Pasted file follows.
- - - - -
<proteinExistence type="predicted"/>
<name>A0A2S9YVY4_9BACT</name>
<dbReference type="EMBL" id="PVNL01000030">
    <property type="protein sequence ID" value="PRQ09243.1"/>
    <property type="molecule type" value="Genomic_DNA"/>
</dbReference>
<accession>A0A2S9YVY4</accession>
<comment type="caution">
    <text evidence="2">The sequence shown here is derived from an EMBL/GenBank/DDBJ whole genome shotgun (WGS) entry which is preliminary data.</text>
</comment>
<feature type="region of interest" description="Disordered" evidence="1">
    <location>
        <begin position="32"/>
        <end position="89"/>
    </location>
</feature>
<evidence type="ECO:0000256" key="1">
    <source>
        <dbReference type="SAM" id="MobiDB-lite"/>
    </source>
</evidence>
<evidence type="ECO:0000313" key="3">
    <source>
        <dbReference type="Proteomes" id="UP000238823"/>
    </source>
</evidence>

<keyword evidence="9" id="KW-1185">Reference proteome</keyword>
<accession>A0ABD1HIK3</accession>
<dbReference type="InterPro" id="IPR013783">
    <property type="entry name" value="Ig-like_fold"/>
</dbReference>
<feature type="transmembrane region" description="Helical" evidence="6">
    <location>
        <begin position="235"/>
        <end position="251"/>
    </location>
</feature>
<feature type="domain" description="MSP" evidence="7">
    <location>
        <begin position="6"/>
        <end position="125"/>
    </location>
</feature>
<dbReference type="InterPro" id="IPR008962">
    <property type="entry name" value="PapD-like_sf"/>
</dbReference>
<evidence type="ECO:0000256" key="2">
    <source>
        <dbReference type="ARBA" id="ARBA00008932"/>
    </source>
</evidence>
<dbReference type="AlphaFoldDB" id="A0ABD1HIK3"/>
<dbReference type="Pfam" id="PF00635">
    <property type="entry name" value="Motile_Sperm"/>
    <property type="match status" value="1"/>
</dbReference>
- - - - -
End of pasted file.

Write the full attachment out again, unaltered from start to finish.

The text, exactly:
<proteinExistence type="predicted"/>
<name>A0A2S9YVY4_9BACT</name>
<dbReference type="EMBL" id="PVNL01000030">
    <property type="protein sequence ID" value="PRQ09243.1"/>
    <property type="molecule type" value="Genomic_DNA"/>
</dbReference>
<accession>A0A2S9YVY4</accession>
<comment type="caution">
    <text evidence="2">The sequence shown here is derived from an EMBL/GenBank/DDBJ whole genome shotgun (WGS) entry which is preliminary data.</text>
</comment>
<feature type="region of interest" description="Disordered" evidence="1">
    <location>
        <begin position="32"/>
        <end position="89"/>
    </location>
</feature>
<evidence type="ECO:0000256" key="1">
    <source>
        <dbReference type="SAM" id="MobiDB-lite"/>
    </source>
</evidence>
<evidence type="ECO:0000313" key="3">
    <source>
        <dbReference type="Proteomes" id="UP000238823"/>
    </source>
</evidence>

<keyword evidence="9" id="KW-1185">Reference proteome</keyword>
<accession>A0ABD1HIK3</accession>
<dbReference type="InterPro" id="IPR013783">
    <property type="entry name" value="Ig-like_fold"/>
</dbReference>
<feature type="transmembrane region" description="Helical" evidence="6">
    <location>
        <begin position="235"/>
        <end position="251"/>
    </location>
</feature>
<feature type="domain" description="MSP" evidence="7">
    <location>
        <begin position="6"/>
        <end position="125"/>
    </location>
</feature>
<dbReference type="InterPro" id="IPR008962">
    <property type="entry name" value="PapD-like_sf"/>
</dbReference>
<evidence type="ECO:0000256" key="2">
    <source>
        <dbReference type="ARBA" id="ARBA00008932"/>
    </source>
</evidence>
<dbReference type="AlphaFoldDB" id="A0ABD1HIK3"/>
<dbReference type="Pfam" id="PF00635">
    <property type="entry name" value="Motile_Sperm"/>
    <property type="match status" value="1"/>
</dbReference>